The house was definitely a fixer-upper, but had huge potential with the layout. It was built in 1953 by a brick mason. He was extremely talented, as we found out when we uncovered the amazing brick chimney in the kitchen. Although we purchased the home in June 2020, we didn't take possession of it until that September. (The house was part of an estate, so the seller had to wait until the will was wrapped up before closing.) This allowed us the better plan for renovations and to face the realities of home ownership (a.k.a being broke!). 
Once we got keys to the house, we started the official renovation process, 80% of which was done by contractors and 20% by ourselves. This included putting in a new kitchen and removing the wall between the kitchen and dining room. We’ve also fully renovated (completely gutted) the two bathrooms. We got new windows and completely redid the flooring throughout. We’ve done about $55,000 in renos, which still keeps us under our initial budget of $425,000.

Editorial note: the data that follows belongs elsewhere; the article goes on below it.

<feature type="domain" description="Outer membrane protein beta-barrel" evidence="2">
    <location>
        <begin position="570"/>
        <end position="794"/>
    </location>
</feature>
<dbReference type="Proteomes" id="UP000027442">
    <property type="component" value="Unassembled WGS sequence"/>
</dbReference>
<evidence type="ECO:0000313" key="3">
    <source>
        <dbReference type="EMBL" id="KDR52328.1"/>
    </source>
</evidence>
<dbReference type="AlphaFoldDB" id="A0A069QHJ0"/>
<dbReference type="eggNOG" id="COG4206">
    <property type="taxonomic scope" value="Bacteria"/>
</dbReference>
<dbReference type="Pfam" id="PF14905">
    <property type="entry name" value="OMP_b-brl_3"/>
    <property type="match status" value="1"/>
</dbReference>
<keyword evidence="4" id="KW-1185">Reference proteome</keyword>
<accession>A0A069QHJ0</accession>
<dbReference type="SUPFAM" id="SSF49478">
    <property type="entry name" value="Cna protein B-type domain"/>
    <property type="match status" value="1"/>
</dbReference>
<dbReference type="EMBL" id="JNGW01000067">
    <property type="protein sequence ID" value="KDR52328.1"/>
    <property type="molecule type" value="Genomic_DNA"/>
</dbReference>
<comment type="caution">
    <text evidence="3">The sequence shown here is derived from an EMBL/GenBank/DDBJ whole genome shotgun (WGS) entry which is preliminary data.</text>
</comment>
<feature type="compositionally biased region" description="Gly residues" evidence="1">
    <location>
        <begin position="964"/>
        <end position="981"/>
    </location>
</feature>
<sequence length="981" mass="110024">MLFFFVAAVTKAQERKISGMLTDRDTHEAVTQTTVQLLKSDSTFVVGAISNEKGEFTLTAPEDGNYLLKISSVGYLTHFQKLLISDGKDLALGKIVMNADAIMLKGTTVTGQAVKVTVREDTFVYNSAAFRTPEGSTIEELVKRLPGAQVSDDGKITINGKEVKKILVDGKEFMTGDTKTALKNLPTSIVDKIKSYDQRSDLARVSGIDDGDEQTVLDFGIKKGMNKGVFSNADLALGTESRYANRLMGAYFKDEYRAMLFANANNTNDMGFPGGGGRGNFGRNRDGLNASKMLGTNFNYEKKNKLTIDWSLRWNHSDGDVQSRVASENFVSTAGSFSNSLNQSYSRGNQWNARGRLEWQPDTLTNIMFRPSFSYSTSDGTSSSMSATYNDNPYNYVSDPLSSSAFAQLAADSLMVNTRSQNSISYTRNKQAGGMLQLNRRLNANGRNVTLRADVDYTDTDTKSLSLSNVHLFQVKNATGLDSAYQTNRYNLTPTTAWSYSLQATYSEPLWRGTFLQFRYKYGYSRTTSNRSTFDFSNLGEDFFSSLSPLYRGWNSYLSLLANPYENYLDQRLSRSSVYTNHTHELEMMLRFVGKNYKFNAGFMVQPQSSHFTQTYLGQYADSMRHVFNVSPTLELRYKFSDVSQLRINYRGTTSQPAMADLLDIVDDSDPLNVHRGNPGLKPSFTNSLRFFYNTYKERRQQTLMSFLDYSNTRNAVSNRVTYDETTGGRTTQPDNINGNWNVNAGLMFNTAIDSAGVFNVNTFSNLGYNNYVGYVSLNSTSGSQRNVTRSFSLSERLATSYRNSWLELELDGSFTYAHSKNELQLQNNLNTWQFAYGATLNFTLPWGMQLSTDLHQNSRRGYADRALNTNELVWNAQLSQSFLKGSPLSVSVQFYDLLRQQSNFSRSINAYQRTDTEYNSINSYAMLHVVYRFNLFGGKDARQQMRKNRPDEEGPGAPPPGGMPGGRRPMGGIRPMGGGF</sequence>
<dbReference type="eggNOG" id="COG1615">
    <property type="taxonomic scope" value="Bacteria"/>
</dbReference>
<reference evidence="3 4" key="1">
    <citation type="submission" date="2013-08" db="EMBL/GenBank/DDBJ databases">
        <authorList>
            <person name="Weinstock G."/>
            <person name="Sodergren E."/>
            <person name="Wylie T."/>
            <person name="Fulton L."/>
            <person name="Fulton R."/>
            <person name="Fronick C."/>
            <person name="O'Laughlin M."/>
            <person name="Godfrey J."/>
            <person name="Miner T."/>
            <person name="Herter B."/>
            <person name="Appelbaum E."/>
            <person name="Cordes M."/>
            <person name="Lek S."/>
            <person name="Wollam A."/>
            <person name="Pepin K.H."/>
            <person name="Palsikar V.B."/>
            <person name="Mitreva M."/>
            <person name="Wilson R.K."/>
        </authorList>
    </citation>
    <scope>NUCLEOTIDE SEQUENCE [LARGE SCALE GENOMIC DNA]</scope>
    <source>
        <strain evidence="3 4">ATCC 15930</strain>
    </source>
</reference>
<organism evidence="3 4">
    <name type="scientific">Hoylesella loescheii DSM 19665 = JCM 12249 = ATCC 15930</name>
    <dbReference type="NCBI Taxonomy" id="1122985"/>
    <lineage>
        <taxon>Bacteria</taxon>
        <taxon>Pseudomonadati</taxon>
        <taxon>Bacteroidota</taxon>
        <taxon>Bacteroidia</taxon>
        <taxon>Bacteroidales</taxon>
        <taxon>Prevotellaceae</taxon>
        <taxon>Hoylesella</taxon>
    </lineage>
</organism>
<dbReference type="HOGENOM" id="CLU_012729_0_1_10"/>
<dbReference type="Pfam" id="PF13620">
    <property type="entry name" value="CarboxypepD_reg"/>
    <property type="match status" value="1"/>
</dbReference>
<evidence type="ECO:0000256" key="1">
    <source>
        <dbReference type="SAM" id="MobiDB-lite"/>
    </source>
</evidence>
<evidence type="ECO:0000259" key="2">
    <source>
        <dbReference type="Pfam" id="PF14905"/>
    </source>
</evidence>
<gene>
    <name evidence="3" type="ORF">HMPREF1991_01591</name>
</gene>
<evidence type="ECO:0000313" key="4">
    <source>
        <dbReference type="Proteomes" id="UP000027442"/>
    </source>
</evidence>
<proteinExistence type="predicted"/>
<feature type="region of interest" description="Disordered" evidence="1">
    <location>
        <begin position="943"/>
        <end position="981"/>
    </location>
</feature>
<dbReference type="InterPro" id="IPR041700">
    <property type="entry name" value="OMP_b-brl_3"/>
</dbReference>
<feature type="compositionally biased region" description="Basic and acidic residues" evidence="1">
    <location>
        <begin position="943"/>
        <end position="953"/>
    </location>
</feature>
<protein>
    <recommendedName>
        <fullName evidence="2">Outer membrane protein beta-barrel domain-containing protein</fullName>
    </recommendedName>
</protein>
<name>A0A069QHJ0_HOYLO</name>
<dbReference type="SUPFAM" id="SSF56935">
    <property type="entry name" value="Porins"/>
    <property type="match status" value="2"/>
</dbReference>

What I wish I’d known before I bought: How much money non-mortgage expenses are! I use a spreadsheet to track our monthly expenses — power, natural gas, insurance, internet, property taxes, and mortgage. Between all of this, we end up spending between $2,056 and $2,538 a month (split between the two of us). Who knew natural gas was so expensive? Anytime a friend starts looking at a house, I send them my spreadsheet, because it gives a lot more insight than plopping your mortgage and downpayment into a mortgage calculator.
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Buying a home is the biggest purchase you'll ever make — but who says you have to make it? Welcome to New Lease, a series that examines our long-held beliefs about home ownership and renting in Canada.